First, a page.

Objective: Catheter ablation of persistent atrial fibrillation (AF) is still challenging, no optimal extra-pulmonary vein lesion set is known. We previously reported the clinical feasibility of computational modeling-guided AF catheter ablation. Methods: We randomly assigned 118 patients with persistent AF (77.8% men, age 60.8 ± 9.9 years) to the computational modeling-guided ablation group (53 patients) and the empirical ablation group (55 patients) based on the operators’ experience. For virtual ablation, four virtual linear and one electrogram-guided lesion sets were tested on patient heart computed tomogram-based models, and the lesion set with the fastest termination time was reported to the operator in the modeling-guided ablation group. The primary outcome was freedom from atrial tachyarrhythmias lasting longer than 30 s after a single procedure. Results: During 31.5 ± 9.4 months, virtual ablation procedures were available in 95.2% of the patients (108/118). Clinical recurrence rate was significantly lower after a modeling-guided ablation than after an empirical ablation (20.8 vs. 40.0%, log-rank p = 0.042). Modeling-guided ablation was independently associated with a better long-term rhythm outcome of persistent AF ablation (HR = 0.29 [0.12–0.69], p = 0.005). The rhythm outcome of the modeling-guided ablation showed better trends in males, non-obese patients with a less remodeled atrium (left atrial dimension < 50 mm), ejection fraction ≥ 50%, and those without hypertension or diabetes (p < 0.01). There were no significant differences between the groups for the total procedure time (p = 0.403), ablation time (p = 0.510), and major complication rate (p = 0.900). Conclusion: Among patients with persistent AF, the computational modeling-guided ablation was superior to the empirical catheter ablation regarding the rhythm outcome. Clinical Trial Registration: This study was registered with the ClinicalTrials.gov, number NCT02171364.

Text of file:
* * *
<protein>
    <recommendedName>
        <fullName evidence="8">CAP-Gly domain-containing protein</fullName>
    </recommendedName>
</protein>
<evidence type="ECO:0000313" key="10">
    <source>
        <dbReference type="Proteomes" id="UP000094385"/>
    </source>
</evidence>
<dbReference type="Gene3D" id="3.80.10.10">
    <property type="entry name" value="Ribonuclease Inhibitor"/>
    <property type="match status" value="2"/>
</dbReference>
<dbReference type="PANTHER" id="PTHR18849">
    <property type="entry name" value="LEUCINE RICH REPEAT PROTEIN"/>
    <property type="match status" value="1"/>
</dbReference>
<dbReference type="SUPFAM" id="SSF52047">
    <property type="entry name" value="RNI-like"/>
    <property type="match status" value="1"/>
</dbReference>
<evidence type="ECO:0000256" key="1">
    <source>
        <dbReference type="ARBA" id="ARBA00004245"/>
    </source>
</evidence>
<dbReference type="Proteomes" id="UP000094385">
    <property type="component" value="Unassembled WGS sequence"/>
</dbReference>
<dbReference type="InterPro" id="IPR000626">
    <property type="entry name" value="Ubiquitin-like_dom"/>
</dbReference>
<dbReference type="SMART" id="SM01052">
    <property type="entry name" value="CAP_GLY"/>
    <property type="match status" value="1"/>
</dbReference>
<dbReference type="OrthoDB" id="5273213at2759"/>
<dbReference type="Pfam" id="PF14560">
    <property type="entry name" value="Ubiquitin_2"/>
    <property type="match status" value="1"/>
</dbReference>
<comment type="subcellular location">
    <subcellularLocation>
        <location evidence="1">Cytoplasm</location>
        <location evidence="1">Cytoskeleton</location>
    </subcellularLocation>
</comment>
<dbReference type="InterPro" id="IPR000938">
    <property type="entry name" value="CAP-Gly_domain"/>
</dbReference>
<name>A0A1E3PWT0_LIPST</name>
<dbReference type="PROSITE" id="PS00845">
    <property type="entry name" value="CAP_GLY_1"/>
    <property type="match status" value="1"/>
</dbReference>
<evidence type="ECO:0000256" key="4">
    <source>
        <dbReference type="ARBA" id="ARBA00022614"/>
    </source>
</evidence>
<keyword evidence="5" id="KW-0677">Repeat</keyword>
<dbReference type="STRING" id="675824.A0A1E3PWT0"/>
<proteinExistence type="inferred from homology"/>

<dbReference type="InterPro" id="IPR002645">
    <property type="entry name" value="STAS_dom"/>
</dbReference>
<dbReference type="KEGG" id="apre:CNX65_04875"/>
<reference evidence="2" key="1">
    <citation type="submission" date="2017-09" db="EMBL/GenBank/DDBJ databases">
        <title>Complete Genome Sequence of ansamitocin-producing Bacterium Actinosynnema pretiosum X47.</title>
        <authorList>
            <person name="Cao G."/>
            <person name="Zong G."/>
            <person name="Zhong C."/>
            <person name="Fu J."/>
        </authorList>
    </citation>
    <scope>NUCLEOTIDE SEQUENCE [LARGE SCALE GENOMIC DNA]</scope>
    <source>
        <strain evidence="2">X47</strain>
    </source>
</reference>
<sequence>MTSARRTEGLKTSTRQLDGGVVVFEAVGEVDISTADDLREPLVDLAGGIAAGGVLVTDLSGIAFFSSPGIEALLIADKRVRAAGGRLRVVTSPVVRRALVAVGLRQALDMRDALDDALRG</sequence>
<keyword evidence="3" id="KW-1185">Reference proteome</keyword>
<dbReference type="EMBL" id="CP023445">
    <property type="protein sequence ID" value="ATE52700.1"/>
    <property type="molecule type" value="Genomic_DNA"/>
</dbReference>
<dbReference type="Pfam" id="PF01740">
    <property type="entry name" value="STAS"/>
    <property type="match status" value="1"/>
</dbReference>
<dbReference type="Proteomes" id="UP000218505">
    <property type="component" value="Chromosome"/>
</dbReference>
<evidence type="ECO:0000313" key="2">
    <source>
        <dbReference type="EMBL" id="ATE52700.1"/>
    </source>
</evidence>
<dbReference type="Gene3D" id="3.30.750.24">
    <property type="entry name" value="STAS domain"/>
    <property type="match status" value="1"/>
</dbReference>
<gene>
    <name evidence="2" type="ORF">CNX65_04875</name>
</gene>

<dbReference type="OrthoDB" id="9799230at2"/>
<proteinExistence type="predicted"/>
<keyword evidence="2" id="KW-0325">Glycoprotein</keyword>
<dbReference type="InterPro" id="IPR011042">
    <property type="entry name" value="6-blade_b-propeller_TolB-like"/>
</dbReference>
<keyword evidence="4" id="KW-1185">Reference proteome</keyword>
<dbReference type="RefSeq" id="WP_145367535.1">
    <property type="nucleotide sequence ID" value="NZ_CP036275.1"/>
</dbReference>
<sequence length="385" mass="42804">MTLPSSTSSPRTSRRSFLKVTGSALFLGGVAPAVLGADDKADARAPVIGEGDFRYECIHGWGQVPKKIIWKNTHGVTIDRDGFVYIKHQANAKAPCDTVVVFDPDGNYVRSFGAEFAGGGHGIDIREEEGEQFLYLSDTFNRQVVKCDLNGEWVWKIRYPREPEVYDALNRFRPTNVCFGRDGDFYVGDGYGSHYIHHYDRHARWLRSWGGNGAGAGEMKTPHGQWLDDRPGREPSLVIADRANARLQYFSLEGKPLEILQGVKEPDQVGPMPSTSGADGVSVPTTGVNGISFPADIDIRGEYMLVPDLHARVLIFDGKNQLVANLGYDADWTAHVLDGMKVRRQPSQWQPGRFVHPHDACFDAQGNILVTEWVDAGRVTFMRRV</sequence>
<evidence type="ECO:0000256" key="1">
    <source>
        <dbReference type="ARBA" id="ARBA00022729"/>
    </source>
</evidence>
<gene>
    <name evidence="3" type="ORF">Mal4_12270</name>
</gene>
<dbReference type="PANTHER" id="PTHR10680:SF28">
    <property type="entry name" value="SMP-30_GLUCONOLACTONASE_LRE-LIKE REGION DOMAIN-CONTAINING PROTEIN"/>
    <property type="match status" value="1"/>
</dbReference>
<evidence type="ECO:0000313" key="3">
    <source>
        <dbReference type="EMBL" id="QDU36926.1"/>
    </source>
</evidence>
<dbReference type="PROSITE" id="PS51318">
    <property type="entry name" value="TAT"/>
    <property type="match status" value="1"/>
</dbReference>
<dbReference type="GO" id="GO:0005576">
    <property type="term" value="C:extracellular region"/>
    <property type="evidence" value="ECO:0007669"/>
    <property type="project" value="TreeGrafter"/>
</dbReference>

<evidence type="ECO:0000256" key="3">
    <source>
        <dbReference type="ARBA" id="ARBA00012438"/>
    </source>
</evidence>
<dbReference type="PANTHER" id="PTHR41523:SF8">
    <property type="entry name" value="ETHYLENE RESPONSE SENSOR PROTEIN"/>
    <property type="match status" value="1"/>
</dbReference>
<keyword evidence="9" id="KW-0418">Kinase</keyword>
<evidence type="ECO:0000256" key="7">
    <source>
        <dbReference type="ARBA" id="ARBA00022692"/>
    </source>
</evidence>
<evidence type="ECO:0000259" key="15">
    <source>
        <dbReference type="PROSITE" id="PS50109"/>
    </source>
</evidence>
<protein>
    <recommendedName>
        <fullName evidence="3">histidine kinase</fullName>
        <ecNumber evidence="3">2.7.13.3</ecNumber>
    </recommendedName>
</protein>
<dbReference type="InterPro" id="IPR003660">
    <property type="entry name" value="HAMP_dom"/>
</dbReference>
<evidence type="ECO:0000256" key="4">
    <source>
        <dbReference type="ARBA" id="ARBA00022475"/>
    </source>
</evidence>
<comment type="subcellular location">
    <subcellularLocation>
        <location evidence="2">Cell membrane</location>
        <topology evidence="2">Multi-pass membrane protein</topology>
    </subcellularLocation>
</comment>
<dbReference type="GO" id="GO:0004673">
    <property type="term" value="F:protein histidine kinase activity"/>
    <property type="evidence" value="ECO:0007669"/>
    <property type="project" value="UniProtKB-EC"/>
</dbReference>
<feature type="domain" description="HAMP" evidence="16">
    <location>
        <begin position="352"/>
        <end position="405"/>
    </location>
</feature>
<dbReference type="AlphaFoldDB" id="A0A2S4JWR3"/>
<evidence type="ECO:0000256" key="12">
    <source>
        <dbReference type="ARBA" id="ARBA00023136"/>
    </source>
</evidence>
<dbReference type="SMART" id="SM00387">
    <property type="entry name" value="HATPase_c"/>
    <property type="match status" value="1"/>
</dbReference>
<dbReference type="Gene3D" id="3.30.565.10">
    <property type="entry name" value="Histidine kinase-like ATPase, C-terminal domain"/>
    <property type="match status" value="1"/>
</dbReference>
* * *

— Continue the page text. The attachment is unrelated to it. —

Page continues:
Bibliographical noteFunding Information:
This work was supported by a grant HI18C0070 and HI19C0114 from the Ministry of Health and Welfare and a grant NRF-2017R1A2B4003983 from the Basic Science Research Program run by the National Research Foundation of Korea (NRF) which is funded by the Ministry of Science, ICT & Future Planning (MSIP). As a medical writer, I-SK wrote this manuscript without any grants.
© Copyright © 2019 Kim, Lim, Shim, Hwang, Yu, Kim, Uhm, Kim, Joung, On, Oh, Oh, Nam, Lee, Shim, Kim and Pak.
All Science Journal Classification (ASJC) codes
- Physiology (medical)